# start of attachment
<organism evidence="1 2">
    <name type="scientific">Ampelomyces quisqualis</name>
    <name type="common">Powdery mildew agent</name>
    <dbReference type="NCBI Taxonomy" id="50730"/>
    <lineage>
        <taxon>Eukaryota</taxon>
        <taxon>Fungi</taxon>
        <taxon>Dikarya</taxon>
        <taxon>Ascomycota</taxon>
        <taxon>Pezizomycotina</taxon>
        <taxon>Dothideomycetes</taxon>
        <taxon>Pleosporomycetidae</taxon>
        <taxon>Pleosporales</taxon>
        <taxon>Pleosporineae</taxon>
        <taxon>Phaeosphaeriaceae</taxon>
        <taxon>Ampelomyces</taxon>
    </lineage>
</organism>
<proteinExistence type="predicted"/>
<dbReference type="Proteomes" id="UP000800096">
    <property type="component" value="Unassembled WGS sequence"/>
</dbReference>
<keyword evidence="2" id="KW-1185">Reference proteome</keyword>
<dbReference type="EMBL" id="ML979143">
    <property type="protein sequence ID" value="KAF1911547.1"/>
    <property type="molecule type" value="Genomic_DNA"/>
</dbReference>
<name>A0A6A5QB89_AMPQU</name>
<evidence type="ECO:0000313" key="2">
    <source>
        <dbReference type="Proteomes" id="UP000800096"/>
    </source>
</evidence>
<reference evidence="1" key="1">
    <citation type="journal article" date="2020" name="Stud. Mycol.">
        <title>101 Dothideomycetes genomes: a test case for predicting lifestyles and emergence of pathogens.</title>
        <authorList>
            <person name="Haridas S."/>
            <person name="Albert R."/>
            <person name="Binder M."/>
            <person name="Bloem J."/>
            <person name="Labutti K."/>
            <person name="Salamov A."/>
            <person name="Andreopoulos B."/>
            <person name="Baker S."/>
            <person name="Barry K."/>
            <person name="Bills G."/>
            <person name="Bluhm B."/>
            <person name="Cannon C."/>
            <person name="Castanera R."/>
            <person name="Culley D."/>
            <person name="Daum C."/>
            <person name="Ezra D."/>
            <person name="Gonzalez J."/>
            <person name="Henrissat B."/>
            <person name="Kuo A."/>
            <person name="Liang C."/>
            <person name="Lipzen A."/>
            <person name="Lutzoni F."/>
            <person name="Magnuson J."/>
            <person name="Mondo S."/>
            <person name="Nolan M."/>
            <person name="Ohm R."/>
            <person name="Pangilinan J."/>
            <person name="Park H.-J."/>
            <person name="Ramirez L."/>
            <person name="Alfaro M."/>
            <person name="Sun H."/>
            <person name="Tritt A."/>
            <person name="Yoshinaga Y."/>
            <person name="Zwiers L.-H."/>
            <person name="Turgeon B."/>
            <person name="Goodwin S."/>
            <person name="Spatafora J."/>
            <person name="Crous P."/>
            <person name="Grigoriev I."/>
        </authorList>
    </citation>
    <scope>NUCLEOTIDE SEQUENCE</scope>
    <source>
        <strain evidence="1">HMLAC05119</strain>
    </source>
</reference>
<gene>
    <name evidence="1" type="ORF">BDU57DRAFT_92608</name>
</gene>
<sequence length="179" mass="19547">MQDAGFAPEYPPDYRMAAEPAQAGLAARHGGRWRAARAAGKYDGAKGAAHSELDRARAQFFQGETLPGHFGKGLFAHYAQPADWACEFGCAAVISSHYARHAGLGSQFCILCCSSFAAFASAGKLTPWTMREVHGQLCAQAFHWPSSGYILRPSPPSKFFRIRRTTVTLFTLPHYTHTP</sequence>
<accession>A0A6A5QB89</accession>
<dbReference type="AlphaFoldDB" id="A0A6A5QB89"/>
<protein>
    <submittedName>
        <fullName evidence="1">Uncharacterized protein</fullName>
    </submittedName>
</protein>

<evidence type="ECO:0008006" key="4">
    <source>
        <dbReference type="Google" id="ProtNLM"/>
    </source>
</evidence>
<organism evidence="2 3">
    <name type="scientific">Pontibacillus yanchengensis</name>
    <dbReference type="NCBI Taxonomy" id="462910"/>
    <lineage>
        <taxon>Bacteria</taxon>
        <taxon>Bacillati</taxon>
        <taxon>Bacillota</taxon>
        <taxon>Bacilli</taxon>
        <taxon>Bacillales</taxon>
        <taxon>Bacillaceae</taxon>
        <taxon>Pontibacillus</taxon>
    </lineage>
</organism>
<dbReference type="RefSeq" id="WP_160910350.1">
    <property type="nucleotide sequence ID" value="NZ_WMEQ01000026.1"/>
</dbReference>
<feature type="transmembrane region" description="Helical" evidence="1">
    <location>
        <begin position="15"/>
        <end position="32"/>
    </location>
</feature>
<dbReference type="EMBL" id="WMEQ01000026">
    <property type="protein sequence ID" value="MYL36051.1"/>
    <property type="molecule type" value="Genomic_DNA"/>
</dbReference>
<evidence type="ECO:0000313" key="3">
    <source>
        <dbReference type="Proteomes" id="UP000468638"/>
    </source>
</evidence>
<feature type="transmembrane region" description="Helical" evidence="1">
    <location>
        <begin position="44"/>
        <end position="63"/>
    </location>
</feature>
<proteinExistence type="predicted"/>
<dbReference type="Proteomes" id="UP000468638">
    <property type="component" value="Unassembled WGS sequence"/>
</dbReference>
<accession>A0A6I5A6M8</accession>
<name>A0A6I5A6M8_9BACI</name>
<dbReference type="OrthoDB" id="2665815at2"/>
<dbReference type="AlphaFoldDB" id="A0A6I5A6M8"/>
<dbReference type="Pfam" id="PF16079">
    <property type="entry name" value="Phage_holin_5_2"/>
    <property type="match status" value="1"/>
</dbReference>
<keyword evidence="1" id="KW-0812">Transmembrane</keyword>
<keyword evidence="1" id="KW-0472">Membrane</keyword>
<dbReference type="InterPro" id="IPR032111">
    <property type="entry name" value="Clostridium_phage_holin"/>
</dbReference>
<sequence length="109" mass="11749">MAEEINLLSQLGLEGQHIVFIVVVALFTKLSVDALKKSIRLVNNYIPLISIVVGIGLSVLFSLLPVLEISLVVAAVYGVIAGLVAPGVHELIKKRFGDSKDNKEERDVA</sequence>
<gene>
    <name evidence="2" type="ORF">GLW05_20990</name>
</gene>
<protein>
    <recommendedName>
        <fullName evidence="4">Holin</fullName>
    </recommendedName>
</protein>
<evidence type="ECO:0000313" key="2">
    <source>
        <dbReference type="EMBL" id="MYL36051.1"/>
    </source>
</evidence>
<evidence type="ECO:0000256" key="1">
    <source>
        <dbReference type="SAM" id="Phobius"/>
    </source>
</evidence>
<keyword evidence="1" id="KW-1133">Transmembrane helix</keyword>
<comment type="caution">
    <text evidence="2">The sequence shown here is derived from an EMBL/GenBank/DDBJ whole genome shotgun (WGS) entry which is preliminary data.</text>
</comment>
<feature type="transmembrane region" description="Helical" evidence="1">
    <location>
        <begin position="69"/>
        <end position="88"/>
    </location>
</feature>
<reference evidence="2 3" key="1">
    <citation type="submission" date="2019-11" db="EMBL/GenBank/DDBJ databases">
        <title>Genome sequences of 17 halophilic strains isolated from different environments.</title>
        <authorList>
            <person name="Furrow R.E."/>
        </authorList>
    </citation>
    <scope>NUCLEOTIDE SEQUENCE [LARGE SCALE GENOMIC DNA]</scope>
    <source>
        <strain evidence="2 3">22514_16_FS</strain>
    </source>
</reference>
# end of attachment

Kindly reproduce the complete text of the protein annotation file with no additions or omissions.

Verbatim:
<organism evidence="1 2">
    <name type="scientific">Ampelomyces quisqualis</name>
    <name type="common">Powdery mildew agent</name>
    <dbReference type="NCBI Taxonomy" id="50730"/>
    <lineage>
        <taxon>Eukaryota</taxon>
        <taxon>Fungi</taxon>
        <taxon>Dikarya</taxon>
        <taxon>Ascomycota</taxon>
        <taxon>Pezizomycotina</taxon>
        <taxon>Dothideomycetes</taxon>
        <taxon>Pleosporomycetidae</taxon>
        <taxon>Pleosporales</taxon>
        <taxon>Pleosporineae</taxon>
        <taxon>Phaeosphaeriaceae</taxon>
        <taxon>Ampelomyces</taxon>
    </lineage>
</organism>
<proteinExistence type="predicted"/>
<dbReference type="Proteomes" id="UP000800096">
    <property type="component" value="Unassembled WGS sequence"/>
</dbReference>
<keyword evidence="2" id="KW-1185">Reference proteome</keyword>
<dbReference type="EMBL" id="ML979143">
    <property type="protein sequence ID" value="KAF1911547.1"/>
    <property type="molecule type" value="Genomic_DNA"/>
</dbReference>
<name>A0A6A5QB89_AMPQU</name>
<evidence type="ECO:0000313" key="2">
    <source>
        <dbReference type="Proteomes" id="UP000800096"/>
    </source>
</evidence>
<reference evidence="1" key="1">
    <citation type="journal article" date="2020" name="Stud. Mycol.">
        <title>101 Dothideomycetes genomes: a test case for predicting lifestyles and emergence of pathogens.</title>
        <authorList>
            <person name="Haridas S."/>
            <person name="Albert R."/>
            <person name="Binder M."/>
            <person name="Bloem J."/>
            <person name="Labutti K."/>
            <person name="Salamov A."/>
            <person name="Andreopoulos B."/>
            <person name="Baker S."/>
            <person name="Barry K."/>
            <person name="Bills G."/>
            <person name="Bluhm B."/>
            <person name="Cannon C."/>
            <person name="Castanera R."/>
            <person name="Culley D."/>
            <person name="Daum C."/>
            <person name="Ezra D."/>
            <person name="Gonzalez J."/>
            <person name="Henrissat B."/>
            <person name="Kuo A."/>
            <person name="Liang C."/>
            <person name="Lipzen A."/>
            <person name="Lutzoni F."/>
            <person name="Magnuson J."/>
            <person name="Mondo S."/>
            <person name="Nolan M."/>
            <person name="Ohm R."/>
            <person name="Pangilinan J."/>
            <person name="Park H.-J."/>
            <person name="Ramirez L."/>
            <person name="Alfaro M."/>
            <person name="Sun H."/>
            <person name="Tritt A."/>
            <person name="Yoshinaga Y."/>
            <person name="Zwiers L.-H."/>
            <person name="Turgeon B."/>
            <person name="Goodwin S."/>
            <person name="Spatafora J."/>
            <person name="Crous P."/>
            <person name="Grigoriev I."/>
        </authorList>
    </citation>
    <scope>NUCLEOTIDE SEQUENCE</scope>
    <source>
        <strain evidence="1">HMLAC05119</strain>
    </source>
</reference>
<gene>
    <name evidence="1" type="ORF">BDU57DRAFT_92608</name>
</gene>
<sequence length="179" mass="19547">MQDAGFAPEYPPDYRMAAEPAQAGLAARHGGRWRAARAAGKYDGAKGAAHSELDRARAQFFQGETLPGHFGKGLFAHYAQPADWACEFGCAAVISSHYARHAGLGSQFCILCCSSFAAFASAGKLTPWTMREVHGQLCAQAFHWPSSGYILRPSPPSKFFRIRRTTVTLFTLPHYTHTP</sequence>
<accession>A0A6A5QB89</accession>
<dbReference type="AlphaFoldDB" id="A0A6A5QB89"/>
<protein>
    <submittedName>
        <fullName evidence="1">Uncharacterized protein</fullName>
    </submittedName>
</protein>

<evidence type="ECO:0008006" key="4">
    <source>
        <dbReference type="Google" id="ProtNLM"/>
    </source>
</evidence>
<organism evidence="2 3">
    <name type="scientific">Pontibacillus yanchengensis</name>
    <dbReference type="NCBI Taxonomy" id="462910"/>
    <lineage>
        <taxon>Bacteria</taxon>
        <taxon>Bacillati</taxon>
        <taxon>Bacillota</taxon>
        <taxon>Bacilli</taxon>
        <taxon>Bacillales</taxon>
        <taxon>Bacillaceae</taxon>
        <taxon>Pontibacillus</taxon>
    </lineage>
</organism>
<dbReference type="RefSeq" id="WP_160910350.1">
    <property type="nucleotide sequence ID" value="NZ_WMEQ01000026.1"/>
</dbReference>
<feature type="transmembrane region" description="Helical" evidence="1">
    <location>
        <begin position="15"/>
        <end position="32"/>
    </location>
</feature>
<dbReference type="EMBL" id="WMEQ01000026">
    <property type="protein sequence ID" value="MYL36051.1"/>
    <property type="molecule type" value="Genomic_DNA"/>
</dbReference>
<evidence type="ECO:0000313" key="3">
    <source>
        <dbReference type="Proteomes" id="UP000468638"/>
    </source>
</evidence>
<feature type="transmembrane region" description="Helical" evidence="1">
    <location>
        <begin position="44"/>
        <end position="63"/>
    </location>
</feature>
<proteinExistence type="predicted"/>
<dbReference type="Proteomes" id="UP000468638">
    <property type="component" value="Unassembled WGS sequence"/>
</dbReference>
<accession>A0A6I5A6M8</accession>
<name>A0A6I5A6M8_9BACI</name>
<dbReference type="OrthoDB" id="2665815at2"/>
<dbReference type="AlphaFoldDB" id="A0A6I5A6M8"/>
<dbReference type="Pfam" id="PF16079">
    <property type="entry name" value="Phage_holin_5_2"/>
    <property type="match status" value="1"/>
</dbReference>
<keyword evidence="1" id="KW-0812">Transmembrane</keyword>
<keyword evidence="1" id="KW-0472">Membrane</keyword>
<dbReference type="InterPro" id="IPR032111">
    <property type="entry name" value="Clostridium_phage_holin"/>
</dbReference>
<sequence length="109" mass="11749">MAEEINLLSQLGLEGQHIVFIVVVALFTKLSVDALKKSIRLVNNYIPLISIVVGIGLSVLFSLLPVLEISLVVAAVYGVIAGLVAPGVHELIKKRFGDSKDNKEERDVA</sequence>
<gene>
    <name evidence="2" type="ORF">GLW05_20990</name>
</gene>
<protein>
    <recommendedName>
        <fullName evidence="4">Holin</fullName>
    </recommendedName>
</protein>
<evidence type="ECO:0000313" key="2">
    <source>
        <dbReference type="EMBL" id="MYL36051.1"/>
    </source>
</evidence>
<evidence type="ECO:0000256" key="1">
    <source>
        <dbReference type="SAM" id="Phobius"/>
    </source>
</evidence>
<keyword evidence="1" id="KW-1133">Transmembrane helix</keyword>
<comment type="caution">
    <text evidence="2">The sequence shown here is derived from an EMBL/GenBank/DDBJ whole genome shotgun (WGS) entry which is preliminary data.</text>
</comment>
<feature type="transmembrane region" description="Helical" evidence="1">
    <location>
        <begin position="69"/>
        <end position="88"/>
    </location>
</feature>
<reference evidence="2 3" key="1">
    <citation type="submission" date="2019-11" db="EMBL/GenBank/DDBJ databases">
        <title>Genome sequences of 17 halophilic strains isolated from different environments.</title>
        <authorList>
            <person name="Furrow R.E."/>
        </authorList>
    </citation>
    <scope>NUCLEOTIDE SEQUENCE [LARGE SCALE GENOMIC DNA]</scope>
    <source>
        <strain evidence="2 3">22514_16_FS</strain>
    </source>
</reference>